You may know that I sit in on and participate in some of the factory Fleet Advisory Boards. Except for me, they are populated with real pro fleet managers who control large volume fleets.
What stands out is that these pros consistently voice their interest and approval (with price a consideration) in anything that’s related to safety. They carry their corporate mantra of caring for their drivers and the specter of negligent entrustment liability exposure.
This distinct attention extends to any discussion even remotely related to safety. It includes a vehicle selection program for the selector vehicle(s) of choice to myriad options. The discussion could be about back-up alarms, collision avoidance systems, stability controls, the number of air bags, or any number of other components.
While these experienced and established fleet managers demonstrate that safety is paramount to them, it gives cause to wonder about the other 18,000-plus managers in fleet.
Consider the fact that our research shows that only half of the sum are “full-time” fleet managers. The rest spend less than three-quarters of their time on fleet.
Adding to this assessment, our own Audience Marketing people follow the entire market to meet yearly audit requirements. Last year, which was fairly typical, documented that 35.6 percent of fleet managers either changed jobs, were replaced, or changed titles or addresses. That’s a whopping one-third of the total in just one year.
Is it any wonder then that even an unbiased bystander would conclude the essential need for education? One also would surmise that learning within the company alone must have enormous challenges. These “new” fleet managers must hunger for avenues to gain critical knowledge to sustain their positions.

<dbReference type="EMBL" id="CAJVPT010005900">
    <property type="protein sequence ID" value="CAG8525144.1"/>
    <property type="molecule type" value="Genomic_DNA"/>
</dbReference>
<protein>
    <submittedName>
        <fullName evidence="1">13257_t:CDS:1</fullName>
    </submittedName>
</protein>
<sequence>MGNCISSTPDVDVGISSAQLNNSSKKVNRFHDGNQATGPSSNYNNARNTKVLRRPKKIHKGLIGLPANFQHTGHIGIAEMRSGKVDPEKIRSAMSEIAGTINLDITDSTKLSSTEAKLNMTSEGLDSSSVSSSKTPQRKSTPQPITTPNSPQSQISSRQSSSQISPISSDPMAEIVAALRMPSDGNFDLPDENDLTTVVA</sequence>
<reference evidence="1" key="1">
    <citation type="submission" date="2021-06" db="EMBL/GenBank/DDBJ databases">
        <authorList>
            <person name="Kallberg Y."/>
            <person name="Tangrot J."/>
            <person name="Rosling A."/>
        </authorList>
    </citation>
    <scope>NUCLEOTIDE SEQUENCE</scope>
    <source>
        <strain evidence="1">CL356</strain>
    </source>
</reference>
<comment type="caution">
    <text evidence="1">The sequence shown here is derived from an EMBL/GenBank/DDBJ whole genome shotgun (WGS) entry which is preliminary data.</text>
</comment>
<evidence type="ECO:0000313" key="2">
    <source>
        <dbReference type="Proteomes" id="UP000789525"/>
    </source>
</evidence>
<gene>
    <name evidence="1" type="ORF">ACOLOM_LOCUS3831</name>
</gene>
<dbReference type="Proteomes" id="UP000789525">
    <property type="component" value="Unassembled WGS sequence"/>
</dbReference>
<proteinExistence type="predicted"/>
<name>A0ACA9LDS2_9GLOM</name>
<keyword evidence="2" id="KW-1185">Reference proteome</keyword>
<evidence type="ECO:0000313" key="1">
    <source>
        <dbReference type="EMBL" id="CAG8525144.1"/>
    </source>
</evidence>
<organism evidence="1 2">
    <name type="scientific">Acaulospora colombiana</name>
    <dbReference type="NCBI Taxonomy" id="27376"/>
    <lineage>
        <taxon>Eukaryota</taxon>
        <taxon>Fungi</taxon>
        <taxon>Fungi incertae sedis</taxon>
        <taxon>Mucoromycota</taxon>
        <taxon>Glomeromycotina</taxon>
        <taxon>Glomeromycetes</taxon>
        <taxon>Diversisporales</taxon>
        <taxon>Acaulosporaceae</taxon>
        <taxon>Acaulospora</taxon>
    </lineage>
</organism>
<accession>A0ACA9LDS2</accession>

Fortunately, there are many resources for help. Fleet managers have access to an FMC or other outsourcer. The auto companies invest heavily in producing and distributing supportive materials. There are many vendors with experts in specific areas eager to assist. NAFA and AFLA offer broad educational values as well as AF publishing reports, such as the annual accident management survey, and news. Plus, there is networking with fellow pros.
Safety is an all-encompassing area that should be at or near the top of every fleet manager’s list of interests. Corporate demands that it is. Every driver deserves it.
So, if you agree (and I believe that I’ve made the case for it), you should focus on taking two days to educate yourself on fleet safety. (For your own protection and ensuring that your safety policies are among the best.)
You can see firsthand what real experts have learned about distracted driving, get best results from driver training, what NHTSA and IIHS ratings really mean, how to develop a company safety policy and driver accountability program, how to cope with a fatality in your fleet, and any number of other hot topics to arm yourself with knowledge.
I urge you to seriously consider and act on attending the first U.S. Fleet Safety Conference. Alert risk, HR, sales, and IT managers to share this productive experience. Log on to www.FleetSafetyConference.com for the complete agenda, hotel, and registration information.
You, your drivers, and your executive management will benefit, as well as the industry.